Review: The Sorcerer and the Swan Princess

The Sorcerer and the Swan Princess is the third book that I have read in the Villain's Ever After series. I've been skipping around because the series contains too many books to keep up with on a regular basis. This one stood out to me after enjoying several of Lucy Tempest's recent fairy tale books and because the story of "Swan Lake" has always fascinated me due to its many possible interpretations. While this book follows the same basic structure as the others I've read in which the prince or princess falls in love with the villain instead of their traditional love interest, it also had a few clever twists that made it stand out. It takes place in the same fairy tale world as Lucy Tempest's other books, so it can be interpreted as the latest installment in the Fairy Tales of Folkshore series just as easily as the Villain's Ever After series.

The Sorcerer and the Swan Princess by Lucy Tempest

Princess Ava's sister, Lina, has always been jealous of her claim to the throne, but Ava never realized how far Lina would be willing to go to get it. It was a clever twist to make the Odette and Odile counterparts twin sisters, especially since Odile is mistaken for Odette in almost every version of the story. Usually, this character has a closer connection with the sorcerer Rothbart than she does with Odette. The Barbie version made Odile Rothbart's daughter. Since this version of the story turns Rothbart into the main love interest, it makes sense to separate him from Lina's wicked intent. When Lina makes a deal with the infamous sorcerer to get rid of Ava at her coronation so she can take her sister's place, Ava refuses to believe that her own sister would do something so awful and blames Rothbart, who turns her into a swan to give her time to cool off.

The swan transformation is not a daily curse in this story like it is in other versions. Ava is only transformed into a full swan twice, and only one of those times is out of spite. This is the book's first clue that Rothbart will be a more sympathetic villain than in other interpretations. He does not trap Ava on the lake nor does he try to force her to marry him to lift the curse. Instead, he reveals his true identity as Dietrich, the headmaster of a school for troubled children gifted with magical powers like himself. He uses the school to protect them from the kingdom's anti-magic laws and to protect Ava from her nefarious sister. When Ava learns that her swan transformation was an attempt on Dietrich's part to save her life rather than punish her, she begins to see Dietrich in a new light.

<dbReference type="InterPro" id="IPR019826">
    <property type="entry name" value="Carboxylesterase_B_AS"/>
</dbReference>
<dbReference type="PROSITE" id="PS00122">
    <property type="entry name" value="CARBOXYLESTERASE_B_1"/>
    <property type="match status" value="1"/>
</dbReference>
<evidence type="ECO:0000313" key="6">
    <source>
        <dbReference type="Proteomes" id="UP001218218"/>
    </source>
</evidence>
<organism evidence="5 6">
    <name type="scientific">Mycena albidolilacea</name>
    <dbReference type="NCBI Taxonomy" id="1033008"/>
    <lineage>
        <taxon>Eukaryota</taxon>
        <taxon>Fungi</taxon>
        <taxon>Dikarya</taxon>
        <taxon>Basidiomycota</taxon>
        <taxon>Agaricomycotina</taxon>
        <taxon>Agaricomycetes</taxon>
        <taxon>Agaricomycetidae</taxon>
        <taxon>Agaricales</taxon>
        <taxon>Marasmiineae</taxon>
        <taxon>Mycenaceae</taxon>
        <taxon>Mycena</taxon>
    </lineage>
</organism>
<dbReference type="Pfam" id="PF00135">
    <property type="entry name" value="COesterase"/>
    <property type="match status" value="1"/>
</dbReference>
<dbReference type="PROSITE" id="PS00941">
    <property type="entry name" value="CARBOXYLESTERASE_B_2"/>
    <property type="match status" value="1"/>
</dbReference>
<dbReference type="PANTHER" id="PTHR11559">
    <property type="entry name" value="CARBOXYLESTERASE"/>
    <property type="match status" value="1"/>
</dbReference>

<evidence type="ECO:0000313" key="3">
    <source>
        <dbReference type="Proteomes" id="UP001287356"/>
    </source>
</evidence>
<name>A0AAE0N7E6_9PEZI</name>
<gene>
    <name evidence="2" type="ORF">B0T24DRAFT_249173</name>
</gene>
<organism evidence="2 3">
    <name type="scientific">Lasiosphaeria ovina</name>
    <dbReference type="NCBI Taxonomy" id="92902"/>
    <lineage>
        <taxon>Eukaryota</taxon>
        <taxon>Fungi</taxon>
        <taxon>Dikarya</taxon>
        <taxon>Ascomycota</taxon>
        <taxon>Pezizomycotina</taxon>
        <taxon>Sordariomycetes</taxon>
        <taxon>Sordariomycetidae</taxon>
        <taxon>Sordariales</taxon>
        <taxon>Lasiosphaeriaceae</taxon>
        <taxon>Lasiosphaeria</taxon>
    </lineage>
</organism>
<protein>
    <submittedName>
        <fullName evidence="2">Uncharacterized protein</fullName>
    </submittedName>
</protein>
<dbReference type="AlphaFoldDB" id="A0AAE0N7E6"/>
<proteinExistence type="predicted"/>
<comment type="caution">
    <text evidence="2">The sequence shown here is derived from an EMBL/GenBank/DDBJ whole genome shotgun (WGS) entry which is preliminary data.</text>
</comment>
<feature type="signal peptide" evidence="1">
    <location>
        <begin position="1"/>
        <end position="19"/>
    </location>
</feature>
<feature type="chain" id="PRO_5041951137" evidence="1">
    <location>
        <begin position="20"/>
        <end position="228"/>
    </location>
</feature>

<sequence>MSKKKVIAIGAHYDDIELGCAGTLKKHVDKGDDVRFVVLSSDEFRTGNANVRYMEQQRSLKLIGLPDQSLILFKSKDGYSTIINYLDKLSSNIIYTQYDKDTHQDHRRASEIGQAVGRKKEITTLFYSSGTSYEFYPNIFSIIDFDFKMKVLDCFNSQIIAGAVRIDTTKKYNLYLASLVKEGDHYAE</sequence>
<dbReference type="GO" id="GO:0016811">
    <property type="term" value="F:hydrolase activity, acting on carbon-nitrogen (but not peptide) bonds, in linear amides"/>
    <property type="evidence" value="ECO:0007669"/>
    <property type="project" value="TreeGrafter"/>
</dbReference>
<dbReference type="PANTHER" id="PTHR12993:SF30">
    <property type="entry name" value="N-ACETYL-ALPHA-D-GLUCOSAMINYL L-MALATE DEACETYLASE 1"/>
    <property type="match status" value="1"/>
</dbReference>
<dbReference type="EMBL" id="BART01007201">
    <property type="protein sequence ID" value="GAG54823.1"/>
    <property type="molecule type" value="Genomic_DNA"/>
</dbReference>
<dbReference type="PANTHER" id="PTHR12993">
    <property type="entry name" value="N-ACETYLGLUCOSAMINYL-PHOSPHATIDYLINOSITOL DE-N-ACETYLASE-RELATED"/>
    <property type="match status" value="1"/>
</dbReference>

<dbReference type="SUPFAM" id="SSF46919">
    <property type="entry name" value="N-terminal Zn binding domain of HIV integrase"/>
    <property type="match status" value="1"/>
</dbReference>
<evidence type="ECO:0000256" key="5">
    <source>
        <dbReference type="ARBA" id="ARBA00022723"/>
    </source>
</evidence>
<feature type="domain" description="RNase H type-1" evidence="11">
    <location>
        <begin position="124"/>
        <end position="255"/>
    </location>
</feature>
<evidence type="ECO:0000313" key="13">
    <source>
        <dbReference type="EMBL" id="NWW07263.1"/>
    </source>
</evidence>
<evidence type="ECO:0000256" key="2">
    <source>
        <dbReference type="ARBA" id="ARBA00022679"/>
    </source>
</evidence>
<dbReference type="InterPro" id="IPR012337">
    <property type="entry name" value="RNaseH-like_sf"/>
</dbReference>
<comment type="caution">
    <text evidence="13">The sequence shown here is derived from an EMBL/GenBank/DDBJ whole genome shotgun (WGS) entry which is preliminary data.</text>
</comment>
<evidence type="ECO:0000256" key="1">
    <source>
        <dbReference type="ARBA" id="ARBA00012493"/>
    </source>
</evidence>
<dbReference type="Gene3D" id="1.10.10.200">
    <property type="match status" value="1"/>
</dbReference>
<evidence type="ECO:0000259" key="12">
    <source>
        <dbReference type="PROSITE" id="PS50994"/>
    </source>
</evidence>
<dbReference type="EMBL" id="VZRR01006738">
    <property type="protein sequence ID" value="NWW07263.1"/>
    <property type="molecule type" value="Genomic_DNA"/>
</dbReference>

This adaptation also places some focus on the ballet roots of "Swan Lake" by making Ava a ballerina princess whose dance career was cut tragically short due to an injury that permanently disabled one of her ankles. In this respect, the book reminded me of Pirouette by Kenley Davidson, another fairy tale adaptation about a disabled princess who longed to dance again. Dietrich helps Ava with her dream in the most magical way that truly made this book a delight to read. Though he treats her kindly at his hidden school, her feelings toward him despite her captivity could be interpreted as Stockholm Syndrome until Dietrich makes a very "Beauty and the Beast" inspired decision that justifies his happy ending with her.

The Sorcerer and the Swan Princess is a charming installment in the Villain's Ever After series. It has all the qualities of a villain redemption arc with some extra magic that appears in unexpected ways. It isn't very similar to the "Swan Lake" story overall, but I didn't mind that because the story it does tell is so engaging. Plus, I loved the little nods to the origins of "Swan Lake" like the prince named Siegfried and the princess's love of ballet. Dietrich reminded me of Cedric from Sofia the First, who does bad things with his magic because he is misguided by a troubled past, but not because he is a bad person. If you are at all intrigued by the concept of A Villain's Ever After, this book is a must-read.


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